Commenced in January 2007
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Edition: International
Paper Count: 70339
The Effect of Vitamin D Supplementation on Prostate Cancer: A Systematic Review and Meta-Analysis of Clinical Trials

Authors: Simin Shahvazi, Sepideh Soltani, Seyed Mehdi Ahmadi, Russell J. De Souza, Amin Salehi-Abargouei

Abstract:

Background and Objectives: Vitamin D has received attention for its potential to disrupt cancer processes such as attenuating cell proliferation and exacerbating differentiation and apoptosis. However, whether there exists a role for vitamin D in the treatment of prostate cancer specifically remains controversial. We systematically review the literature to assess whether supplementation with vitamin D influences PSA response and overall survival in patients with prostate cancer. Methods: We searched PubMed, Scopus, ISI Web of Science and Google scholar from inception through up to 10 September 2017 for both before-and-after and randomized trials that evaluated the effect of vitamin D supplementation on the prostate specific antigen (PSA) response rate in participants with prostate cancer. The DerSimonian and Laird, inverse-weighted random-effects model was used to pool effect estimates from the studies. Heterogeneity and potential publication bias were evaluated. Subgroup analyses were also performed. Results: Twenty-two studies (16 before-after and 6 randomized controlled trials) were found and included in meta-analysis. The analysis on controlled clinical trials revealed that PSA change from baseline [weighted mean difference (WMD) = -1.66 ng/ml, 95%CI: -0.69, 0.36, P= 0.543)], PSA response (RR=1.18, 95%CI: 0.97, 1.45, P=0.104) and mortality rate (risk ratio (RR) = 1.05, 95% CI: 0.81-1.36; P=0.713) was not significantly different between vitamin D supplementation and placebo groups. Single arm trials revealed that vitamin D supplementation had had a modest effect on PSA response rate: 19% of those enrolled had at least a 50% reduction in PSA by the end of treatment (95% CI: 7% to 31%; p=0.002). Conclusion: We found that vitamin D modestly increases the PSA response rate in single arm studies. No effect on serum PSA levels, PSA response and mortality was seen in randomized controlled clinical trials. It does not seem patients with prostate cancer benefit from vitamin D supplementation.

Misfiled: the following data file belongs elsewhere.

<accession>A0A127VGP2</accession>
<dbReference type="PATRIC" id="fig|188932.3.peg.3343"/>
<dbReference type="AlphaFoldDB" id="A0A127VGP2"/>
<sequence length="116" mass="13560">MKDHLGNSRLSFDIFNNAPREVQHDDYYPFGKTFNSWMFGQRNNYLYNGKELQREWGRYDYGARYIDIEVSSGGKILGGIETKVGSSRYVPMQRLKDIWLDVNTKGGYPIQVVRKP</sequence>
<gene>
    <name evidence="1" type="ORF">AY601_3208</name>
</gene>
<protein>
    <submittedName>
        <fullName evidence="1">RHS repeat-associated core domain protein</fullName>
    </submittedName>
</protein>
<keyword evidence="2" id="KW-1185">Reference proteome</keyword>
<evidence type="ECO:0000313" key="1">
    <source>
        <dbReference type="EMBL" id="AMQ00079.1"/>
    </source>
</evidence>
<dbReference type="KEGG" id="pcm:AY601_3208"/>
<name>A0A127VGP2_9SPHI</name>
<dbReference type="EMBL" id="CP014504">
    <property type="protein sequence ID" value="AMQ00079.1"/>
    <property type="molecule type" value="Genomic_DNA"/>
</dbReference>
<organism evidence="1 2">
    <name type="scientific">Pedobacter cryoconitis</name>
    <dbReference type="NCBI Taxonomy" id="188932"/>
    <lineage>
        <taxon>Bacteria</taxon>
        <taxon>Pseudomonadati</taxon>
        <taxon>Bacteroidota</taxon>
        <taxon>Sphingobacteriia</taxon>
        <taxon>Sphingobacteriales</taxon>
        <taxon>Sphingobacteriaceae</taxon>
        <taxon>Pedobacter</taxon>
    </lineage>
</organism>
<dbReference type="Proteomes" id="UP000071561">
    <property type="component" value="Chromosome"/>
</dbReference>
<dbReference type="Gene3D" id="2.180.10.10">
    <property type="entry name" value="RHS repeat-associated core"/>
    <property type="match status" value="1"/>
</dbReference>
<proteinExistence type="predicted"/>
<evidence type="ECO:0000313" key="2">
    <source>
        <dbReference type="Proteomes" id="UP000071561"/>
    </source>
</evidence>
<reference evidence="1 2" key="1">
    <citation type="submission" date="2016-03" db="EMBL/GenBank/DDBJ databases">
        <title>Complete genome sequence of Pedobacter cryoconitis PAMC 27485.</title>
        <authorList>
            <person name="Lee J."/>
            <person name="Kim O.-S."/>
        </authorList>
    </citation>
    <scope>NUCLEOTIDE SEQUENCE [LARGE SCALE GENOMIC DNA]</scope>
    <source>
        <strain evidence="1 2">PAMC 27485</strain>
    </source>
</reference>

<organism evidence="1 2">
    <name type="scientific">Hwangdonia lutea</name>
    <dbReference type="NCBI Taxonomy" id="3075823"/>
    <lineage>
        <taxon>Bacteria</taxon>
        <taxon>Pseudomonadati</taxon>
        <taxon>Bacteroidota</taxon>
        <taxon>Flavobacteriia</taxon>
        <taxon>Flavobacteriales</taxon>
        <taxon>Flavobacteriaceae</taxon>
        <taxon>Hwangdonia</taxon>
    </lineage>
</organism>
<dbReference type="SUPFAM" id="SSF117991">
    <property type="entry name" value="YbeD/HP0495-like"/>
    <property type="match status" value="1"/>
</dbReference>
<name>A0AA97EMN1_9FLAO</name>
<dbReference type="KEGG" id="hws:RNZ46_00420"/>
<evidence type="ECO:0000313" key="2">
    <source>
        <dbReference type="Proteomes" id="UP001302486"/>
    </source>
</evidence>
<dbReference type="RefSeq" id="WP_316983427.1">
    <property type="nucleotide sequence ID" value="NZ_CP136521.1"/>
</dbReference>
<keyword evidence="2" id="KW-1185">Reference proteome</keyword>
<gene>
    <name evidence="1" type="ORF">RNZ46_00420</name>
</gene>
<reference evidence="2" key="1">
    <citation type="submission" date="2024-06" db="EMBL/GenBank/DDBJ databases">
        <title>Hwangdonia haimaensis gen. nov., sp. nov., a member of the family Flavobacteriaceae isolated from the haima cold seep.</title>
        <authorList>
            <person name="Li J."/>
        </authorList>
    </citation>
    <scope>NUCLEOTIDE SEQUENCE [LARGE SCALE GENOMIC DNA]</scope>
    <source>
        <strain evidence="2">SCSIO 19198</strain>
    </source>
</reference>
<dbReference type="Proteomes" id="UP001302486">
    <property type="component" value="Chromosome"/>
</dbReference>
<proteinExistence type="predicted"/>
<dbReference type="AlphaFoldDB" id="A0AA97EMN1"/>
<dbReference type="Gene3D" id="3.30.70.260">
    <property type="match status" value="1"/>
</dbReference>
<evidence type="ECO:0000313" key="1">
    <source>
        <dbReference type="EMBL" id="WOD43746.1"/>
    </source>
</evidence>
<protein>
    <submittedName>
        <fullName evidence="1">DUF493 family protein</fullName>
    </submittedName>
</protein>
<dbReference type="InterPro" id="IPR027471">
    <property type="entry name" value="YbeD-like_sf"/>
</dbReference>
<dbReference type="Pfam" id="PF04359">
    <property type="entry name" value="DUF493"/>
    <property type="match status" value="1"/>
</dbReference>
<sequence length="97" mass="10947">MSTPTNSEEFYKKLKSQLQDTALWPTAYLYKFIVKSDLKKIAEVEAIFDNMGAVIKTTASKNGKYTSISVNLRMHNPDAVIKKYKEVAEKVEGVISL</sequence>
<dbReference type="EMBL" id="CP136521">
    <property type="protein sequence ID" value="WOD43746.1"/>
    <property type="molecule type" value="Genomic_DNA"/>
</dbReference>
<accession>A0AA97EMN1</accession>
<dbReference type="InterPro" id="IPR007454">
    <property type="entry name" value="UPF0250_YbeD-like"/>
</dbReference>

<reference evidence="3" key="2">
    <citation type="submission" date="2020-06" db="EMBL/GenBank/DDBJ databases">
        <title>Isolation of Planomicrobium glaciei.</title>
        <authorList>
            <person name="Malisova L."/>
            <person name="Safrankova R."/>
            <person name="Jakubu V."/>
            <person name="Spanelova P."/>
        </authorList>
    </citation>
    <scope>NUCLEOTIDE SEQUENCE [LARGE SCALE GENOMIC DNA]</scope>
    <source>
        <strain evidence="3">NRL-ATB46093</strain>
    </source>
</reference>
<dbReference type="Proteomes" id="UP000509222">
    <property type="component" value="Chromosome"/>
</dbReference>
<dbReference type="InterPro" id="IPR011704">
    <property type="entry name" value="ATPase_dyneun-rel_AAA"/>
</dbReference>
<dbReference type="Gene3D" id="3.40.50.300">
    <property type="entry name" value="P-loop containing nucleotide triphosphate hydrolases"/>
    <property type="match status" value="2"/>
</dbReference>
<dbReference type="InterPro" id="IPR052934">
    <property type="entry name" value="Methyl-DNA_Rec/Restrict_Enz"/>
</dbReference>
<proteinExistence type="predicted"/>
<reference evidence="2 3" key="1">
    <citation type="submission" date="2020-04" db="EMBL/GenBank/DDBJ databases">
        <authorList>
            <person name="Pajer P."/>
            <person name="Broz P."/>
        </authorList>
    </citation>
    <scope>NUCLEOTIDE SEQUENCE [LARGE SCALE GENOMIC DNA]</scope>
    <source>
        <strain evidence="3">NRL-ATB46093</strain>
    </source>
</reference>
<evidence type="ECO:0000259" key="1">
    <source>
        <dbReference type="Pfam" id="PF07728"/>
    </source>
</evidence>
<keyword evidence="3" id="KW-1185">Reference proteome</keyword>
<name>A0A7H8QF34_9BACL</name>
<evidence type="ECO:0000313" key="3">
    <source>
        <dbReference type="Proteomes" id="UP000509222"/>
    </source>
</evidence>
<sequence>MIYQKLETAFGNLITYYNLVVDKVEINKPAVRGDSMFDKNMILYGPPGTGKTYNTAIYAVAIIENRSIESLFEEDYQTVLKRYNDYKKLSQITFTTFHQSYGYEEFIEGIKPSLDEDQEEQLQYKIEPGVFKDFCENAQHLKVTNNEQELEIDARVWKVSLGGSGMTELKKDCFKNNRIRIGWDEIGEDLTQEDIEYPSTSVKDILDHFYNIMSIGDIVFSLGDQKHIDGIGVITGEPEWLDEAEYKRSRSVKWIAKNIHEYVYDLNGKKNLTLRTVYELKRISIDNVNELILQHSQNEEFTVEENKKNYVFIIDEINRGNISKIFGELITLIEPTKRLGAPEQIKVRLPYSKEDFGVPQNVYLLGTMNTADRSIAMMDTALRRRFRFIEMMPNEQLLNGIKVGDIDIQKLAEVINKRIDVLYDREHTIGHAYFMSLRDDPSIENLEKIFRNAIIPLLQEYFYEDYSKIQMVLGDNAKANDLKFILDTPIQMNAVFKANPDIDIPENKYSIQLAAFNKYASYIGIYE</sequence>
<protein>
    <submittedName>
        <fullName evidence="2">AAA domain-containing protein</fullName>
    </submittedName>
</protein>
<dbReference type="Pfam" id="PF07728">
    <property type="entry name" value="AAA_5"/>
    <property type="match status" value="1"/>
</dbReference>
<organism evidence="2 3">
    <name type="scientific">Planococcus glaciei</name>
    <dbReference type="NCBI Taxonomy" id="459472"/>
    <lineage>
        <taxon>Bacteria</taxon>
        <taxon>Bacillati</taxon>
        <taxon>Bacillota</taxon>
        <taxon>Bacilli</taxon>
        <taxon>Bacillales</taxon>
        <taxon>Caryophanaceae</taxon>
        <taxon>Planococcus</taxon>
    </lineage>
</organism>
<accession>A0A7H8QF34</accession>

Keywords: mortality, prostatic neoplasms, PSA response, vitamin D

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